Nine months after Bruno Pavlovsky, president of fashion and president of Chanel SAS, slammed Saint Laurent for featuring tweed suits similar to classic Chanel styles in its fall 2021 collection, the two houses took out a joint ad in WWD on Thursday pledging their commitment to protecting the intellectual property of French luxury brands.
“French fashion and couture houses are essential elements of the heritage of France. Their creativity, savoir faire and their ability to inspire millions of people around the world contribute to the global influence of French industry. We must protect true creativity and ingenuity from parasitical companies whose business models depend on plagiarism and counterfeiting,” the ad read.
“Chanel and Saint Laurent also have a long history of mutual respect and are aligned and support each other in defending creation against all attempts from actors whose business models undermine or dilute the value of their creations and investments,” it added.
The statement surprised observers, with some wondering whether it was part of a new industrywide initiative, while others noted the similarity in language to Pavlovsky’s original criticism of Saint Laurent in an interview with WWD published on May 4.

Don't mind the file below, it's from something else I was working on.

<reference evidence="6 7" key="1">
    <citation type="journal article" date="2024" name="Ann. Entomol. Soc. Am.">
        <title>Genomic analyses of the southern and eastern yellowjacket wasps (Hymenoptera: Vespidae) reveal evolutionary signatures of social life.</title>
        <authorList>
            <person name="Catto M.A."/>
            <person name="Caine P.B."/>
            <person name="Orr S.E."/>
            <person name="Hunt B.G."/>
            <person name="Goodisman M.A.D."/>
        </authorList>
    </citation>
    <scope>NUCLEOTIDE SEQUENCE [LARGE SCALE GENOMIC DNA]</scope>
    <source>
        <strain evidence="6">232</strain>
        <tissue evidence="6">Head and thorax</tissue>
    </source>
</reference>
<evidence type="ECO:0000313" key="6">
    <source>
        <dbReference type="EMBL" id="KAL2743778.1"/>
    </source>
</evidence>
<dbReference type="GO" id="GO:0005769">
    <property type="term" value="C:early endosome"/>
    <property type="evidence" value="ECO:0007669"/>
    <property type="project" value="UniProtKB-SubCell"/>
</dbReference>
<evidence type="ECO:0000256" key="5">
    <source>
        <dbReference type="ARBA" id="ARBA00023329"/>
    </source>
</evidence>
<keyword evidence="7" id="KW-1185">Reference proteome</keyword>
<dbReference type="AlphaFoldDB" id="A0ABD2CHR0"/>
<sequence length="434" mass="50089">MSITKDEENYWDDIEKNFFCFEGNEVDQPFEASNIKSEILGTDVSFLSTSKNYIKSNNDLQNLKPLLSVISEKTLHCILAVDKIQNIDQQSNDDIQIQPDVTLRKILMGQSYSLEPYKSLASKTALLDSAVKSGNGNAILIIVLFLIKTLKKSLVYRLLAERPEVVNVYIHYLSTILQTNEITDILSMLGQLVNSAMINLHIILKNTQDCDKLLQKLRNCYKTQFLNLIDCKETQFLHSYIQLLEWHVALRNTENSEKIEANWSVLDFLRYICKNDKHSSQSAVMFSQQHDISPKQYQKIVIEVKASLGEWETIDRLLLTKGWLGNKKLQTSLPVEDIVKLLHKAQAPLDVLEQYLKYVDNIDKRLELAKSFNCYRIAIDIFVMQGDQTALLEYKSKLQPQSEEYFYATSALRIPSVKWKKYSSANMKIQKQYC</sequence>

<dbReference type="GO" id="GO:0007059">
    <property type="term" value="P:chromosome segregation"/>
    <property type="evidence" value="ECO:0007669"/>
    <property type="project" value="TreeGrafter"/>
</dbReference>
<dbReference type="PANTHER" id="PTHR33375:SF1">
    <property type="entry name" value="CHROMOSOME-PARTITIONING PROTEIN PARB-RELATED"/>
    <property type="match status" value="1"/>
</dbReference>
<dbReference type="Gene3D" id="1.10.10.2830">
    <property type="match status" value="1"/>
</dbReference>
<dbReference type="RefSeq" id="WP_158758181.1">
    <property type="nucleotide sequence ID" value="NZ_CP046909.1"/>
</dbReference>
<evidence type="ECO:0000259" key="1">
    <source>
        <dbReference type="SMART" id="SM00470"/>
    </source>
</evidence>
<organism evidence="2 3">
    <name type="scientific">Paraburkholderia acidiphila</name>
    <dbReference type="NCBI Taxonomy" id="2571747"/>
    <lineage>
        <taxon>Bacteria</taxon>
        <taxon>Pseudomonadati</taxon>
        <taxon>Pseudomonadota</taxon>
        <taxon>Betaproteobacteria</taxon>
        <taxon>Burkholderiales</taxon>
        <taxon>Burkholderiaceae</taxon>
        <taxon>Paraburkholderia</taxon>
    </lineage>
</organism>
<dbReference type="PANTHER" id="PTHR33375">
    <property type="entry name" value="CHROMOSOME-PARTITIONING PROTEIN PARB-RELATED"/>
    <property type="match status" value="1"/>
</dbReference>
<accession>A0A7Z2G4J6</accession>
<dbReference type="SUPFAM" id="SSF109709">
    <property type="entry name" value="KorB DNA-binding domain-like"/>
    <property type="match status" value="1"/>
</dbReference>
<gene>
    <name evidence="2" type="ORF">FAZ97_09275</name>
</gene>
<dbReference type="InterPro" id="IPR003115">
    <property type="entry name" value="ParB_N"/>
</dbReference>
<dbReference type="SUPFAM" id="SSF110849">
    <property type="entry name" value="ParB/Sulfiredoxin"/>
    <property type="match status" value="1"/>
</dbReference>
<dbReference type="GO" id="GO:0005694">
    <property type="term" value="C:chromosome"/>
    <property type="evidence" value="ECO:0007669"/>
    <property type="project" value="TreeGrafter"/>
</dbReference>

“How sad to see a brand like that parasite another brand. Saint Laurent is a magnificent brand. I think it’s such a shame not to write your own history and to have to sponge off someone else. But the customers won’t be fooled. The customers will decide which brand makes the most beautiful tweed jacket. I’m not too worried,” he said at the time.
Asked to clarify the meaning of the joint ad, Chanel said it was not directed at any company in particular. It declined to confirm or deny whether the publication was linked to any legal action.
“Our two houses have a deep respect for their peers and for all the houses that contribute to the reputation and excellence of French and international couture. At a time when many companies are trying to profit from the codes, the image and creations of our historic houses, we felt it was appropriate to reaffirm our willingness to protect what makes French fashion so valuable,” Chanel said in a statement sent to WWD.
“We are not referring to any company with this announcement. We are sharing this statement to express our common commitment to protect creativity and savoir faire from business models that depend on plagiarism and counterfeiting. Both houses are aligned and, where appropriate, will support each other in defending creativity from parasitical business practices,” it concluded.
Consider it case closed.